Aneta Bartos, photo by Matthew Leifheit for CCNY
Photographs by Aneta Bartos, curated by Jon Feinstein
At the Carlton Arms Hotel, 160 E 25th Street NYC, rooms 1A and 4A
31 January — 21 February 2013
The Carlton Arms Hotel is entered by pressing a buzzer and then walking up a flight of stairs littered with hand-lettered warning signs not to let the cats escape. The current installation of Aneta Bartos’ series “Boys” curated by Jon Feinstein can be viewed by requesting the keys to rooms 1A and 4A at the front desk, where a checklist of images and curatorial statement are also available. After adjusting to the dim light in the room, some normal fixtures of a hotel become apparent- a charmingly shabby desk, a bed. On the warm gray walls hang murky photographs of young men masturbating in thick cream-colored mattes.
Feinstein and Bartos met as a result of the 2012 exhibition “31 Women in Art Photography” (read my article on this show for Time Magazine’s Lightbox), a large group show which Jon Feinstein curated with Natalia Sacasa for the nonprofit organization he cofounded, Humble Arts Foundation. “The work we included in that exhibition was not part of “Boys” but was equally compelling,” said Feinstein to MATTE, “Aneta approached me shortly after that to work with her on this show. I found her work to be challenging, provocative and beautiful, and much different than other photographers I’ve worked with over the past few years.”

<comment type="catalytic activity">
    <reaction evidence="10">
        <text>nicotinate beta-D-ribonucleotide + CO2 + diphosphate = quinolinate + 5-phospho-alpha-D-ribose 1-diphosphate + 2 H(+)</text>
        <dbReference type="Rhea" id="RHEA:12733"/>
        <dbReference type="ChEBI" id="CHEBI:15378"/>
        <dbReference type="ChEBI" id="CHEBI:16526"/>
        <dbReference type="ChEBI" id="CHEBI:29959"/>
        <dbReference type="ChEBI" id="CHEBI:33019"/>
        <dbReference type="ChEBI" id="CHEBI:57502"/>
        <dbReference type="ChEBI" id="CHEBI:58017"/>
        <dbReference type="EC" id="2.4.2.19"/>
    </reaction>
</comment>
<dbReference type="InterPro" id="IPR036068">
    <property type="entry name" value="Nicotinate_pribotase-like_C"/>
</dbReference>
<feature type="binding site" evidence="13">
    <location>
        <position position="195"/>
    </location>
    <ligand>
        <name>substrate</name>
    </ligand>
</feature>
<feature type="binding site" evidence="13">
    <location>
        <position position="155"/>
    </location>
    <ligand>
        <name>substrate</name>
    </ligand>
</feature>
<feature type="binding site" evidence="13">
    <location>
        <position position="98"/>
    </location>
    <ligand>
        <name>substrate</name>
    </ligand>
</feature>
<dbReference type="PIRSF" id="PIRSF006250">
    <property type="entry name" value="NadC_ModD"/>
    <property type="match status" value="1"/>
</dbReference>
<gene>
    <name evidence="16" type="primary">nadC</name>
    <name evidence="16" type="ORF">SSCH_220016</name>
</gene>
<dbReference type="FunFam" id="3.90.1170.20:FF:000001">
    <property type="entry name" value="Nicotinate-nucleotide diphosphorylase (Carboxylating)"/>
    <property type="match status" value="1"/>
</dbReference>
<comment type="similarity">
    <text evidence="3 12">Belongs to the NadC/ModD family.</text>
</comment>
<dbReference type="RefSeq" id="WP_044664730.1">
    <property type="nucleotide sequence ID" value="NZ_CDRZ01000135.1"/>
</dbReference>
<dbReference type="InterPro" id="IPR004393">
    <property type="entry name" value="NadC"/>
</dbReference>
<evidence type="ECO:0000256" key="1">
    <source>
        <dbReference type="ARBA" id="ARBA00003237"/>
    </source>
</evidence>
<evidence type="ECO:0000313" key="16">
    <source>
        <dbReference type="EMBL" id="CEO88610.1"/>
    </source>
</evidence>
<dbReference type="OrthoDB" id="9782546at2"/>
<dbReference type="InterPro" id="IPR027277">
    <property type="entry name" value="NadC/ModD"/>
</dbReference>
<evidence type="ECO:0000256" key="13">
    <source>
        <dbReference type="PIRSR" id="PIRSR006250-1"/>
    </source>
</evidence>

Bartos balances the provocative subject matter of these photographs with a pictorialist treatment. She favors Polaroid media to produce this painterly sfumato, resulting in mottled texture and a warm palette. As Bartos puts it, “I love its quality of a distilled mood.” This approach sweeps the pictures firmly out of the realm of pornography and places them in conversation with painting. The images add to the historical dialogue photography has had with painting. They also comment on the ways in which photography is commonly used in the porn industry. These are erotic images of men made by a woman. “I wanted to challenge what is visually and expressively excepted as beauty in male condition when sexuality is owned by a female perspective,” says Bartos. Feinstein also sees the work as a challenge to current societal norms. “I think now is especially important as we’ve become so accustomed to seeing overly sexualized images of women in the media, in fashion, art etc, but somehow there’s a turn of the head to images of male nudity.”
All of the photographs in the exhibition were shot in rooms at The Carlton Arms. “I first discovered the hotel in 2006,” says Bartos, “I loved it’s crazy-eclectic surreally seedy and gloomy vibe.” Exhibiting these photographs in the same space they were made in completely alters the footing of the viewer. Instead of the separation the audience is usually afforded by a traditional gallery space from the actual scene being depicted in a photograph, this installation plants the viewer at the scene of the crime. “I think the dim, old New York atmosphere of the hotel gives a completely different, and much more intimate read than seeing them in a Chelsea white-space gallery,” adds Feinstein.
When asked if the experience of making these pictures is sexual to her, Bartos answers, “Of course it is.” Her subjects are not freelance exhibitionists culled from the internet. Instead Bartos chooses to photograph close friends and people she has known for a long time. By setting the exhibition at The Carlton Arms the viewer is invited into these relationships. Initmacy between subject and photographer is shared with the audience, disturbing the sense of voyeurism typically inherent in viewing pornographic images.
These pictures today represent a very subversive take on beauty. By looking at them we indulge in Bartos’ curiosity, and we gladly become her partner in crime. -MATTE Magazine for CCNY